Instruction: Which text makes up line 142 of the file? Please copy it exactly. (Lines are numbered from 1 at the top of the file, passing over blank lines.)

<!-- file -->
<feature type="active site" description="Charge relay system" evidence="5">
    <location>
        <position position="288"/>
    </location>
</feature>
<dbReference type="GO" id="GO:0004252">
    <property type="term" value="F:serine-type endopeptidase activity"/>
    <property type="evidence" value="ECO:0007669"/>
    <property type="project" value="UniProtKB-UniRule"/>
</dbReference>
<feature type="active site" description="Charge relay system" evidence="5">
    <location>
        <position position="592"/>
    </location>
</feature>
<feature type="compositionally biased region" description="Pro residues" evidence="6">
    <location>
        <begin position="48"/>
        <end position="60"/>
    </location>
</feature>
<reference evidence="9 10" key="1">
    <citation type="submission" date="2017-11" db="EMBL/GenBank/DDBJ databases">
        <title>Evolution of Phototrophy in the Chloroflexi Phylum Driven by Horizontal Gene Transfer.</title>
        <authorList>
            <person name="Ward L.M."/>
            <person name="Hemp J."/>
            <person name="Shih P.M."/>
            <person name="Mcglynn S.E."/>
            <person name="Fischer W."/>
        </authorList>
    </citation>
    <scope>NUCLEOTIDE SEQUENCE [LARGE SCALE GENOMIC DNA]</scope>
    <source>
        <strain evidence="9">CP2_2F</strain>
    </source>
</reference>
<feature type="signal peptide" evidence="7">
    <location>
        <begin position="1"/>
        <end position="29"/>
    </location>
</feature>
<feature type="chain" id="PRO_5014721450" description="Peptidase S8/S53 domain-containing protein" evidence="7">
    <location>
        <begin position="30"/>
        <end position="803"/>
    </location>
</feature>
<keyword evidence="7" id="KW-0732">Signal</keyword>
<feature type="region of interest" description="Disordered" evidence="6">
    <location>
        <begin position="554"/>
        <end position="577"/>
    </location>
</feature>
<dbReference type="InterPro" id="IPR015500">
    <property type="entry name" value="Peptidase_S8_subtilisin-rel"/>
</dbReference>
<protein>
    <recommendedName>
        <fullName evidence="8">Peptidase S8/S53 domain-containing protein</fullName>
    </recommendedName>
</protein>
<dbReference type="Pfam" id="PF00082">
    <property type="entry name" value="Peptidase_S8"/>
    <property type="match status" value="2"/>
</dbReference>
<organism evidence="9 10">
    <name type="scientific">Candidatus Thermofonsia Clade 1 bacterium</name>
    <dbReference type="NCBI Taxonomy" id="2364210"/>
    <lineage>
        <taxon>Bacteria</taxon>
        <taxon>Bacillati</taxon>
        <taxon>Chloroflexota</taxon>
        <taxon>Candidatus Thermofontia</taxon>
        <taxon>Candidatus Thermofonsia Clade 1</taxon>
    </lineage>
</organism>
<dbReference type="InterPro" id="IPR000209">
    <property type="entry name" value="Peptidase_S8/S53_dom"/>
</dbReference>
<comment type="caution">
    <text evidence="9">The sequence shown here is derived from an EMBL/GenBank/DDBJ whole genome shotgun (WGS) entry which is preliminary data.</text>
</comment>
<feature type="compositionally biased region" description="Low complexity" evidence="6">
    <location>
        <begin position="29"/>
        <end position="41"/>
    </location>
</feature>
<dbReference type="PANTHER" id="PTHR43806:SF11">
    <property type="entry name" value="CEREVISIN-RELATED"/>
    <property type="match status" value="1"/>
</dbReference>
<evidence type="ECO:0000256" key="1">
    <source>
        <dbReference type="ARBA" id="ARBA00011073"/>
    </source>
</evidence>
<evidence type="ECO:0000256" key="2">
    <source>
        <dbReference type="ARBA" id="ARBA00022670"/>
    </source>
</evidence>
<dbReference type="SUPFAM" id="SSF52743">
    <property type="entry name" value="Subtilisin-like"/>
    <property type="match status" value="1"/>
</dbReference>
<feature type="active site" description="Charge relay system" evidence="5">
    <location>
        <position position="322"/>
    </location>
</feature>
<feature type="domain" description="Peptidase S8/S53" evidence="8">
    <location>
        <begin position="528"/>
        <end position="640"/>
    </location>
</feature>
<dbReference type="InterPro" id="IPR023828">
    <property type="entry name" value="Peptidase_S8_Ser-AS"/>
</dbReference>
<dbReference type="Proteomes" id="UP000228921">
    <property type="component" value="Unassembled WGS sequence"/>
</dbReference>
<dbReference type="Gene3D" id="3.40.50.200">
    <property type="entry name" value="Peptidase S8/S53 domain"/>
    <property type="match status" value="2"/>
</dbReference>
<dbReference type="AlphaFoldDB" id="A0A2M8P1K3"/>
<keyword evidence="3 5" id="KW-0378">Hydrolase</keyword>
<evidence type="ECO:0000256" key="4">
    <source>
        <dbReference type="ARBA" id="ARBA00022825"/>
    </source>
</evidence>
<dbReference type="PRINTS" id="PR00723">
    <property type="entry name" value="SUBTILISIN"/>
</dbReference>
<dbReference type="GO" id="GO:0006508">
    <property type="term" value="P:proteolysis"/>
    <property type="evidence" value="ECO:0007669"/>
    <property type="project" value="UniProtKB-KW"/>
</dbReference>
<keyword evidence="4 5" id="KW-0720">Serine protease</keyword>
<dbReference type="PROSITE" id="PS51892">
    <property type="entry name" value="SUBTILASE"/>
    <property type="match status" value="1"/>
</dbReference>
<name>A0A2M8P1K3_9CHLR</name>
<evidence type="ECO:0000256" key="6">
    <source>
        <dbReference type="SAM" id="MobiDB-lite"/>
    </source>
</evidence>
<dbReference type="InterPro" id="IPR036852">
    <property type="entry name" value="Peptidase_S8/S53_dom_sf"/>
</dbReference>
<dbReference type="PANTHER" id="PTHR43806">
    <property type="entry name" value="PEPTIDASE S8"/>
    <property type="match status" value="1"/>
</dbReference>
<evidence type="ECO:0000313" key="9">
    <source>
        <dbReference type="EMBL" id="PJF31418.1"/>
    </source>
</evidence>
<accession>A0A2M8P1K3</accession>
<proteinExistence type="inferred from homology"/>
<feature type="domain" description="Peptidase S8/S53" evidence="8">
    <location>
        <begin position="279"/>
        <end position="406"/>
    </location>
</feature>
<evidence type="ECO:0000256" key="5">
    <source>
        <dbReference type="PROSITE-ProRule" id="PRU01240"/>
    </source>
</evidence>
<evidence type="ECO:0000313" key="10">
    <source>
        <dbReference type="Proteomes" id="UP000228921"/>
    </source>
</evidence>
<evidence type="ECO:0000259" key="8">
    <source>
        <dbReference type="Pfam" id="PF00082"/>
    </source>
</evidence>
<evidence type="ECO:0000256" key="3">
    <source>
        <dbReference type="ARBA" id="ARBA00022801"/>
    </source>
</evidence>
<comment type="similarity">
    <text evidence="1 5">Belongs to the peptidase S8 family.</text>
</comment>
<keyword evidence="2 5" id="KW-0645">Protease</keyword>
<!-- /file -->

    <property type="term" value="P:proteolysis"/>